Are there Copious Sequence Errors in Databases?

A header to showing test tubes as banner image for sequebce error in database

DNA sequencing techniques have made great progress in the recent year. Despite high-performance machines there is always room for errors.  Fragmentation and chemical modification can occur in formalin-fixed DNA samples extracted from ancient specimens. These modifications create mutations that was previously absent in the living organism. This damage can occur in any DNA sample. In DNA sequencing sonication used to amplify the DNA fragments. This sound energy used to work up the DNA fragments encourages oxidative damage that causes mutations.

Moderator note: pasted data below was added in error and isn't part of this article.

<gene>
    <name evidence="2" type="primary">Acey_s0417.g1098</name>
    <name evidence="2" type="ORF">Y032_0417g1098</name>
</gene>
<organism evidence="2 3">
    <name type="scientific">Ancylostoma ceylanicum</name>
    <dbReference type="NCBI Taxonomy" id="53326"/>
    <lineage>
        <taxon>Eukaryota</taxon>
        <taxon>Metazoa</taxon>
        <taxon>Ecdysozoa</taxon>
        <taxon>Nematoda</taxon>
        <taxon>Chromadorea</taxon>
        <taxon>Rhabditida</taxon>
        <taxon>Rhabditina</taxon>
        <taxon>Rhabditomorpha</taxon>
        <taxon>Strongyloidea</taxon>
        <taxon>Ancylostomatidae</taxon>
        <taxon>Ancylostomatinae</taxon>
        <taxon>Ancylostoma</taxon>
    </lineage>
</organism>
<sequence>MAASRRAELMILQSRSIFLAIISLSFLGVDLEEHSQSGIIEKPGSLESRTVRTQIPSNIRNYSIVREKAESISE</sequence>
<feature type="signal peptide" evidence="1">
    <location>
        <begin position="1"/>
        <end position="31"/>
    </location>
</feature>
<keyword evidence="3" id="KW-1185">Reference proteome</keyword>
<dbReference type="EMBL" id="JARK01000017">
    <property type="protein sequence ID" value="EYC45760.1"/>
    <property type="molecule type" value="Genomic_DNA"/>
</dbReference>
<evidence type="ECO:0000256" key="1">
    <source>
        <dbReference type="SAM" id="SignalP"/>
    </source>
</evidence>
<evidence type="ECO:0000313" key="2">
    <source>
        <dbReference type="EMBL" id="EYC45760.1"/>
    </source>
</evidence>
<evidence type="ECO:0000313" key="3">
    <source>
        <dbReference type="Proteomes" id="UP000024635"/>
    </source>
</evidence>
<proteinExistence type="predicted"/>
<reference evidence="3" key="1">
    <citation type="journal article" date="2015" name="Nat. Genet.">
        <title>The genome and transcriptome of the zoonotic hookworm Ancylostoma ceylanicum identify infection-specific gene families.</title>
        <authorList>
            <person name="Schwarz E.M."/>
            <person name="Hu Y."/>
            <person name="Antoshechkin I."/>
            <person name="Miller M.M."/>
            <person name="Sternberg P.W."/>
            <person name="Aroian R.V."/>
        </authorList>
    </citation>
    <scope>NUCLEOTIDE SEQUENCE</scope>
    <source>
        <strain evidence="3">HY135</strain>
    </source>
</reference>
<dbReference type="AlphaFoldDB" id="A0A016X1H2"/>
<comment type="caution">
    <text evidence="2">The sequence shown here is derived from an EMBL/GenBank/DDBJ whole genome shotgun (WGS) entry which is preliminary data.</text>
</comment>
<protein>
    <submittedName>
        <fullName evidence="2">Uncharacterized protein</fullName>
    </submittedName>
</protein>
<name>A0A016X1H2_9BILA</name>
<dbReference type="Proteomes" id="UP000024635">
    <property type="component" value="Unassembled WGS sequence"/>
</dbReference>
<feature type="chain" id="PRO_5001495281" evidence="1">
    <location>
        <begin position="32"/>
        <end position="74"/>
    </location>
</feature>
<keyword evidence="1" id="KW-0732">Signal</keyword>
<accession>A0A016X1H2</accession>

Identifying even rarest and the smallest of the mutation become important in cancer biology with emphasis sub-clonal mutations detection. Successful detection reduces false positives which are of at most importance in cancer genome projects.

To access the degree of such damage, a team of researchers at New England Biolabs (NEB) has developed an algorithm. Furthermore to rectify any damage the team suggests using DNA repair enzymes during sample preparation process. The algorithm calculates the extent of damage by comparing the first and second sequencing reads. The degrees of mismatching thymines determine the amount of damage. This Global Imbalance Value (GIV) algorithm available free on GitHub can be used in quality control. The GIV score of a sample acts as a benchmark for identifying potentially low-frequency variants.

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